Light Absorption and Scattering by Coated Combustion Soot and Its Surrogates
Egor Demidov, Ali Hasani, Ogochukwu Enekwizu, Chong Qiu, and Alexei Khalizov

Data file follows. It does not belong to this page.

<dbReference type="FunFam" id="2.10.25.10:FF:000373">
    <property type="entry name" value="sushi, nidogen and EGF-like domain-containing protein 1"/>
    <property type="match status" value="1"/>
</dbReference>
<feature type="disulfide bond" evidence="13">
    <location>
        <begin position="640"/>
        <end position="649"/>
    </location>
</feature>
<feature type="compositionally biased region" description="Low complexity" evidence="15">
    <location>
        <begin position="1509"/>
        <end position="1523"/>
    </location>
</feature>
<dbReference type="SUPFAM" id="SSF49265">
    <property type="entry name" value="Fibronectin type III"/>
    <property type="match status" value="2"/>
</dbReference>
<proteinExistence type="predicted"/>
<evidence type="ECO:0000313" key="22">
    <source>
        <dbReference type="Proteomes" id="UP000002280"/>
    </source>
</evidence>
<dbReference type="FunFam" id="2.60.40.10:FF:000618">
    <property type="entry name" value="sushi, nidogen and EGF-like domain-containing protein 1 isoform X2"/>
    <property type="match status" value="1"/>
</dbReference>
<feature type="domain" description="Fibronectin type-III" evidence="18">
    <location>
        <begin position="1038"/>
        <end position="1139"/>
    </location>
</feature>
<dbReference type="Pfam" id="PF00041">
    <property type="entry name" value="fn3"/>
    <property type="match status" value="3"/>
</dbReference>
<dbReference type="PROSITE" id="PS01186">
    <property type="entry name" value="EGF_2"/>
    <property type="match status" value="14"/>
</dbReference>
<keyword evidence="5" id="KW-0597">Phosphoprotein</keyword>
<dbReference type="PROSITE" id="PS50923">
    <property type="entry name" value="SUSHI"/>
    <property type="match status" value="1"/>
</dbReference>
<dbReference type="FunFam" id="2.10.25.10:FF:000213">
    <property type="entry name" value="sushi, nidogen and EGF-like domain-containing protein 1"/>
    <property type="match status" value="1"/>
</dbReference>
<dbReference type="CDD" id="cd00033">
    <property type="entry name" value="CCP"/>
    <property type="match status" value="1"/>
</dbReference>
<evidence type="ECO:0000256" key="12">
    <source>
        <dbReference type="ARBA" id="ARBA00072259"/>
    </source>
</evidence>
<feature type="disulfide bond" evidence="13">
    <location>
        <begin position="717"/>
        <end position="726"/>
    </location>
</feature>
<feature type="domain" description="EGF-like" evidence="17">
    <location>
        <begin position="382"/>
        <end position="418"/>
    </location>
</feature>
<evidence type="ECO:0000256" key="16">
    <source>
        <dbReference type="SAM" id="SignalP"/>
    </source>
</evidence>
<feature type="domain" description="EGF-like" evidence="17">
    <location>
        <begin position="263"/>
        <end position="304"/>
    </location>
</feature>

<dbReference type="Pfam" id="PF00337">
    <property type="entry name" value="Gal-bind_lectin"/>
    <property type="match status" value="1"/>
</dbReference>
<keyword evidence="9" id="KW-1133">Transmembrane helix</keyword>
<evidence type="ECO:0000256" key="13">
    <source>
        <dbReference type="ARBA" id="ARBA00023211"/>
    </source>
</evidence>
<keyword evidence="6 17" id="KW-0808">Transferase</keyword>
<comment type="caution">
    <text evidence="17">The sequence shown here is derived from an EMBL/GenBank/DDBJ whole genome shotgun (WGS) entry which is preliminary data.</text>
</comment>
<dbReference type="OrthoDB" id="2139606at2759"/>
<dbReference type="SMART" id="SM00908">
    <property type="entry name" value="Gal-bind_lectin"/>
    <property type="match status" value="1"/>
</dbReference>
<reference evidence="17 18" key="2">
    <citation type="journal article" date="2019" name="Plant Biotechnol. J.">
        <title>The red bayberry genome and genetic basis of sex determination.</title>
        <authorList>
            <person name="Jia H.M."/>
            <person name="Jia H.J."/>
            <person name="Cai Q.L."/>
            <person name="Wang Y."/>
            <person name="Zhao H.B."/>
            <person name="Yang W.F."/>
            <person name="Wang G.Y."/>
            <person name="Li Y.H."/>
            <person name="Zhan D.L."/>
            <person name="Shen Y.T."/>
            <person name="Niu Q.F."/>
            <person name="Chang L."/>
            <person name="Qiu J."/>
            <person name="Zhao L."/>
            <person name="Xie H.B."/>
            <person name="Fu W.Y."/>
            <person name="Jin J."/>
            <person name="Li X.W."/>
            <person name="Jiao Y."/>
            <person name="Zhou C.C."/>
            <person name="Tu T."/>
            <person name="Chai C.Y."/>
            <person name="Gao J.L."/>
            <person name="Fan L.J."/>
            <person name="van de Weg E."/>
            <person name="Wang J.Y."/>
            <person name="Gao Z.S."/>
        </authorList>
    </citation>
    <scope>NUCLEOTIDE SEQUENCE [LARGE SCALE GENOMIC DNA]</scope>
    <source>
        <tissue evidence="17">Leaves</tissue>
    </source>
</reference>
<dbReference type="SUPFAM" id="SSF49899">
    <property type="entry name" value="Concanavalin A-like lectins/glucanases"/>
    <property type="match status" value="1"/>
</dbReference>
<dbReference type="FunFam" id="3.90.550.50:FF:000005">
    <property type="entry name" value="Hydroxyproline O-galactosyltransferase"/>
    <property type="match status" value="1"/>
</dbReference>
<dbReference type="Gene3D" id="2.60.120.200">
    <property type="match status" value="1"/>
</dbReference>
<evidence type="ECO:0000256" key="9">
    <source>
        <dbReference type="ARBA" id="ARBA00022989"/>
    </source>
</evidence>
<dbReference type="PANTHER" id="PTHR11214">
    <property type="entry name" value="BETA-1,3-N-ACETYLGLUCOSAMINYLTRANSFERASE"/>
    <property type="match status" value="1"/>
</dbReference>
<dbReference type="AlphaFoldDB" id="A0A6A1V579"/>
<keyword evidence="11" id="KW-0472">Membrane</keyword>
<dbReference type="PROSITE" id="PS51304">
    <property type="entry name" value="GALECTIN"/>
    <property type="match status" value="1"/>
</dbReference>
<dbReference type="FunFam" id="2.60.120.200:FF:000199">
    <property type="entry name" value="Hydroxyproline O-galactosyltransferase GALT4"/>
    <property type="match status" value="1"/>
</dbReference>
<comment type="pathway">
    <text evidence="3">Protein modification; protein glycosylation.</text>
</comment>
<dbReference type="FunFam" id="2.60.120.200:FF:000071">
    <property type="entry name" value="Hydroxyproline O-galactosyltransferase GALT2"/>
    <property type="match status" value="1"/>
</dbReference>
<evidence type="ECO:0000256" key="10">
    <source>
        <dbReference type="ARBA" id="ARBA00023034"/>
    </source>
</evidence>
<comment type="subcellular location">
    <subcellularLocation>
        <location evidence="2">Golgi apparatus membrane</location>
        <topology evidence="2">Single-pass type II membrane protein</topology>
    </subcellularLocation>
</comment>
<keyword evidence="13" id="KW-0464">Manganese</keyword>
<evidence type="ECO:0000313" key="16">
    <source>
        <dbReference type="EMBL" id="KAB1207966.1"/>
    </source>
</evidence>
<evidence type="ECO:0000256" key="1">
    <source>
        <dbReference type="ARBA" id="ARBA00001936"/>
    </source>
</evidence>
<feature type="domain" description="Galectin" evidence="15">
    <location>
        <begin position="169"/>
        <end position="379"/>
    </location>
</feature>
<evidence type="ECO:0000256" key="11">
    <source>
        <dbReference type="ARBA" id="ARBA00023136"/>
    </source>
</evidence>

Atmospheric soot (or black carbon, BC) affects climate through solar light absorption and scattering, which depend strongly on the particle morphology and composition. Initially, BC particles are fractal aggregates of loosely connected spheres made of elemental carbon. Condensation of vapors on BC particles in the atmosphere not only changes their composition, but also induces compaction. Hence, processing of BC by vapor condensation changes its optical properties in two ways: particle volume increase by coating addition and restructuring of the BC core. In laboratory studies of BC optics, surrogates are often used in place of real flame-generated BC, including carbon black (CB) and nigrosin. CB is an industrial product, with particles made of elemental carbon spheres, but arranged in a compact configuration. Nigrosin is a water-soluble dye that upon nebulization produces spherical particles. We generated BC, compact CB, agglomerated CB (produced via coagulation of compact CB), and nigrosin aerosols, subjected them to supersaturated vapor of dioctyl sebacate (DOS) to form a coating layer, and investigated the morphological response of these four particle types to coating addition and removal. Using coated and coated-denuded aerosol particles with known composition and morphology, we also investigated light scattering and absorption enhancements to separately quantify the contributions of volume increase and restructuring. We compared experimental measurements against different particle optics models and found that it was crucial to account for larger, multiply charged particles present in the “monodisperse” aerosol. Producing a disproportionately large contribution to absolute values of optical cross sections, such particles also result in lesser optical enhancements due to slower growth of larger particles by vapor condensation. Absorption increases only due to increasing volume for all particles. Scattering increases not only from additional volume, but also due to restructuring for BC (strongly) and agglomerated CB (weakly). Finally, simple optical models like Mie are often sufficient to provide closure with experimental results, but only after accounting for multiply charged particles.